AUGUSTA, Maine — Opponents of the marijuana legalization initiative that passed narrowly on Maine’s November ballot called Thursday on the Legislature to delay the law’s implementation, leading to charges of obstructionism from legalization backers.
The call came a day after lawmakers in Massachusetts — one of four states to vote to legalize marijuana this year — passed a surprise six-month moratorium on its law, angering pro-marijuana forces there.
Maine’s law will take effect in January and make it legal for adults 21 and older to possess 2.5 ounces of marijuana. The state will have nine months to develop rules to regulate a new market for recreational marijuana sales, which will be taxed at 10 percent.
Implementation of the law will be a signature issue for the Legislature when it returns to work next week for a session lasting through June. Legalization passed by just over 4,000 votes in November and survived a recount requested by Mainers Protecting Our Youth and Communities, the coalition of health, law enforcement and other groups that ran the anti-legalization campaign.
On Thursday, the coalition issued a statement urging lawmakers to adopt a moratorium similar to the one in Massachusetts, saying there are “many issues to grapple with when it comes to Question 1, particularly those concerning public health and the health of Maine youth” and that it may take two years to flesh out details.
“The reality is that our state and local systems are simply not prepared to regulate marijuana in a way that would truly protect our youth,” said Scott Gagnon, a prevention specialist who serves as a coalition spokesman, in a statement.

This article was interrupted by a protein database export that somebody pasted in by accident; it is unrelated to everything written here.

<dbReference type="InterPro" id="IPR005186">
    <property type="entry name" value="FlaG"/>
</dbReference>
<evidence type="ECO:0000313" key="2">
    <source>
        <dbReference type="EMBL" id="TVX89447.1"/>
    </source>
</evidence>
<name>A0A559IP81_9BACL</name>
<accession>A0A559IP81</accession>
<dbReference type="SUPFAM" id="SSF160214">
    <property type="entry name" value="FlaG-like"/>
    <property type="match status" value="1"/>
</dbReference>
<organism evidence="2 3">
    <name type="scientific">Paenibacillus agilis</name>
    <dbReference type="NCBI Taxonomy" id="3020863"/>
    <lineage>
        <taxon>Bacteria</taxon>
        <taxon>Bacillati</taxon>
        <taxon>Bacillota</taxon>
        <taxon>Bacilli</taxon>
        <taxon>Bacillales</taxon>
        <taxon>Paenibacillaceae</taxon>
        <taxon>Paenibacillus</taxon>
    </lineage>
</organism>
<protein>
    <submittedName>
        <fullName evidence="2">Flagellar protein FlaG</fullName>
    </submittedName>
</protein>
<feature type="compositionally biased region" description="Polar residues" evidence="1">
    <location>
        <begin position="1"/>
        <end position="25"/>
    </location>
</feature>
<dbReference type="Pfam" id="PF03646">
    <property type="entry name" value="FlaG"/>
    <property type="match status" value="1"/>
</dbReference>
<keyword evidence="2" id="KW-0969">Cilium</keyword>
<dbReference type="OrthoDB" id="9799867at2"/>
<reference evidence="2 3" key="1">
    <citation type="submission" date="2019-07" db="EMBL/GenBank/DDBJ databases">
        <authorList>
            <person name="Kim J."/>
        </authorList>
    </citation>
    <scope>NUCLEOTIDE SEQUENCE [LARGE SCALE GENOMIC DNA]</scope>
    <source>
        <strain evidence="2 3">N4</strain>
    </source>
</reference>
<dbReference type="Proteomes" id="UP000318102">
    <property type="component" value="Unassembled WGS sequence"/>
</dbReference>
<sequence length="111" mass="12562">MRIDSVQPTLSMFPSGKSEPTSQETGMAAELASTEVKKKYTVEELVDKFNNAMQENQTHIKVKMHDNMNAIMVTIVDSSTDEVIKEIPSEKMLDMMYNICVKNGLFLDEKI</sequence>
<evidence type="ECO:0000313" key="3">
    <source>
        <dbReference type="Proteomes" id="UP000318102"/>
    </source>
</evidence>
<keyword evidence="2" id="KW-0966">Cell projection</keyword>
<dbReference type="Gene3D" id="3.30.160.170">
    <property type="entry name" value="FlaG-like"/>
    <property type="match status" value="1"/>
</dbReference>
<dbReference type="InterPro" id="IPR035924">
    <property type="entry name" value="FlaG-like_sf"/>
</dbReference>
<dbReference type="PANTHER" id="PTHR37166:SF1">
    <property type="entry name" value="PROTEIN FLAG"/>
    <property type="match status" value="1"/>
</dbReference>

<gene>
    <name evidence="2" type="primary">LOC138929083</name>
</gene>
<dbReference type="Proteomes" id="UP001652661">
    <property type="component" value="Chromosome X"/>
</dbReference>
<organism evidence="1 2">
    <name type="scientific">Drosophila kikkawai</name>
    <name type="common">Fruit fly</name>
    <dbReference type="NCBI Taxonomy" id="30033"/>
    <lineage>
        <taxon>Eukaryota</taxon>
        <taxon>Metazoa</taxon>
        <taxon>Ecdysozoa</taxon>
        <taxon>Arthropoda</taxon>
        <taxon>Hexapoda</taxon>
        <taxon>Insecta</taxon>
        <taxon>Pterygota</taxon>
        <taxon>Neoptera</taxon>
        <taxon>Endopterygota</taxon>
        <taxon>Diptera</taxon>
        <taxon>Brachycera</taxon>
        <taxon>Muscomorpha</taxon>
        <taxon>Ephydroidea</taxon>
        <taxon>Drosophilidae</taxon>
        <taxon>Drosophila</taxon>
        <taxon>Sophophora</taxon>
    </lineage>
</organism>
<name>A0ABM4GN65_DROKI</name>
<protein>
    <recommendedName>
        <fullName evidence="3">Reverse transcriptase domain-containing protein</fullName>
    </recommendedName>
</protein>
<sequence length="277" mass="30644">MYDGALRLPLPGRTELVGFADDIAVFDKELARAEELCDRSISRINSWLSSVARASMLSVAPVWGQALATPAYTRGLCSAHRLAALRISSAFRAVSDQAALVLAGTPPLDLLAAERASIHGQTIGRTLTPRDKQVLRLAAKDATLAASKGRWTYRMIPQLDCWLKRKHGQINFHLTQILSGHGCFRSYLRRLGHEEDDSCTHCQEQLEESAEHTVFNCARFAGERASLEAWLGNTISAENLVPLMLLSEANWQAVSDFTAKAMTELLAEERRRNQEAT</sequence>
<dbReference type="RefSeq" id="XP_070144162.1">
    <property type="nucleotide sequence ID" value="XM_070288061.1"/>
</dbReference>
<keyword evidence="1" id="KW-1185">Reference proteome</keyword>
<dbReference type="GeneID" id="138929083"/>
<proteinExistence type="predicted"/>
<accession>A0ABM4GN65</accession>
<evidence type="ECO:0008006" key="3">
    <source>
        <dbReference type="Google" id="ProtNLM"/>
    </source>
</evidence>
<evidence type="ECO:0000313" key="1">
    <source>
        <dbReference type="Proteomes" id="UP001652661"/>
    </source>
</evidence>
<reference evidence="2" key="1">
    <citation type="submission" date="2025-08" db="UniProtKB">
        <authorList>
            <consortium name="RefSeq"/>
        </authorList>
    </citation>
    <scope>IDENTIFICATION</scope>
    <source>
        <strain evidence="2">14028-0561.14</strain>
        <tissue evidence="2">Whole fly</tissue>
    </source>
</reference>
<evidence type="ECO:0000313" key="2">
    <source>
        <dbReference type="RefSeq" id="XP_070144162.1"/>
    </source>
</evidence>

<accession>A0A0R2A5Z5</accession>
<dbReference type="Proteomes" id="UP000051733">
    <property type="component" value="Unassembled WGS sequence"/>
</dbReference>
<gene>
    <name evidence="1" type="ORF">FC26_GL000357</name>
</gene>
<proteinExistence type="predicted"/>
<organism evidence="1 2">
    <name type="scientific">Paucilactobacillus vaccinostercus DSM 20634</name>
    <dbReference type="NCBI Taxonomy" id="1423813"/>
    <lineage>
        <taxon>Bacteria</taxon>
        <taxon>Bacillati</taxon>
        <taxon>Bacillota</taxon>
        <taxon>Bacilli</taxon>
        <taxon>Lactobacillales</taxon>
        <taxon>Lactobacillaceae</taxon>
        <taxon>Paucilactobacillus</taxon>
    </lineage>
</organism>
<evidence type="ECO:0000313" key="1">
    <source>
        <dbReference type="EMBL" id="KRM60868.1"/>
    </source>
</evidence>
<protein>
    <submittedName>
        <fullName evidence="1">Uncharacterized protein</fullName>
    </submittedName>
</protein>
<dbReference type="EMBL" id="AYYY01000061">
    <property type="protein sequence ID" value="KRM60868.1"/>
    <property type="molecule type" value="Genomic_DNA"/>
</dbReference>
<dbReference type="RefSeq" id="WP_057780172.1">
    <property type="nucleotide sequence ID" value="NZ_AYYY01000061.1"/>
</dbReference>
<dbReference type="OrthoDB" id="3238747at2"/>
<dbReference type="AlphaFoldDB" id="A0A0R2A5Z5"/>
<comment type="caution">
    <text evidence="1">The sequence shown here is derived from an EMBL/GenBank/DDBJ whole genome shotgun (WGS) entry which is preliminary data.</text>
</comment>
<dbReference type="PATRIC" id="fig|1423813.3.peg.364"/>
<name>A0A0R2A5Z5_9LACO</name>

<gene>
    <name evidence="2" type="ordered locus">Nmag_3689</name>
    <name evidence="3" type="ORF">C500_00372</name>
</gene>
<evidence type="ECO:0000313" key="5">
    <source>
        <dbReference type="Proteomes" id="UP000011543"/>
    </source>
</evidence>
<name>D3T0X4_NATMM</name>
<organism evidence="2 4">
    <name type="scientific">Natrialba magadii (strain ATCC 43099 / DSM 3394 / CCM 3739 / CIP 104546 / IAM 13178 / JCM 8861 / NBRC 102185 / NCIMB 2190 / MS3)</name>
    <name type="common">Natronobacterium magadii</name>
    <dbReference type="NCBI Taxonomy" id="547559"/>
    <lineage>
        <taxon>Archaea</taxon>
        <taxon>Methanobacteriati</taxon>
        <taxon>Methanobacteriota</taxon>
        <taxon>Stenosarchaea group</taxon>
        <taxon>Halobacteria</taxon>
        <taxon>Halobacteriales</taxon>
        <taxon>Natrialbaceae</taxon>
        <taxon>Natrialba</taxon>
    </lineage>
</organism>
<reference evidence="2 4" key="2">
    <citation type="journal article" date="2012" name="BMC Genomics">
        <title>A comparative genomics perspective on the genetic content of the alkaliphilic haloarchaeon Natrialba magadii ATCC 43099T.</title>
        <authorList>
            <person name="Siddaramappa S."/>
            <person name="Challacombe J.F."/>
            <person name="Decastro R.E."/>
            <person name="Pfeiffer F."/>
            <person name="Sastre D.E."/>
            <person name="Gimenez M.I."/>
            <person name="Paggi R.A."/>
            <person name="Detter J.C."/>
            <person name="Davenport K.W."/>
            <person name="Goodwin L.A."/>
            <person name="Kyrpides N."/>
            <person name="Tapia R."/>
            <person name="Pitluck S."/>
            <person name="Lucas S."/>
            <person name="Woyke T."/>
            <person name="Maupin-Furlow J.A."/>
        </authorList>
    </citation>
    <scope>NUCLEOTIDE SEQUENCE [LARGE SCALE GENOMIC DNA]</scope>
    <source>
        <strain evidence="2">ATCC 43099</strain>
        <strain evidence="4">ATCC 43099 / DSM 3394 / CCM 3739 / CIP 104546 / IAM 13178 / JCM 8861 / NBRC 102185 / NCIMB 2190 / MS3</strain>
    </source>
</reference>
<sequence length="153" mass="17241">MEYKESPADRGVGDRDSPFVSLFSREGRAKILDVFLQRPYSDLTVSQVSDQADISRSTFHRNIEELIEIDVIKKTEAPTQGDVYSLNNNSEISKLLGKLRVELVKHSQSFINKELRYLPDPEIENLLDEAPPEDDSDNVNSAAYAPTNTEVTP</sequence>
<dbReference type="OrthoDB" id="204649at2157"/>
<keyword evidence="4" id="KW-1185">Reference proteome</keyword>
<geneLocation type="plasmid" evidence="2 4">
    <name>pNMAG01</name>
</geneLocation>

But backers of the referendum said they’d oppose a moratorium. David Boyer, the Maine political director for the Marijuana Policy Project who managed the winning campaign, called the timeframe “achievable” for lawmakers and said opponents were trying to erect “roadblocks.”
Paul McCarrier, president of Legalize Maine, a group that drafted the legalization bill, called it “an insult to the Maine voters and spirit of the Maine Constitution” indicating that opponents have “no interest in working with the advocates for a better cannabis policy and continue to be obstructionist.”
Gov. Paul LePage, who opposed legalization, called for a delay in implementation in November and Senate President Mike Thibodeau, R-Winterport, supports a one-year moratorium.
But it’s likely to run into opposition from Democrats, with House Speaker Sara Gideon, D-Freeport, “not prepared to endorse a moratorium without further discussion,” according to spokeswoman Mary-Erin Casale.
With or without a delay, setting rules for implementation and tweaking law around the new recreational program will be one of the biggest challenges for the new Legislature.
Attorney General Janet Mills has submitted legislation to create a “Cannabis Advisory Commission” and Thibodeau said Wednesday that he supports a new joint select legislative committee to tackle recreational marijuana in the new year.
“That is a big, big change in the culture of our state and what’s acceptable, what isn’t,” he said.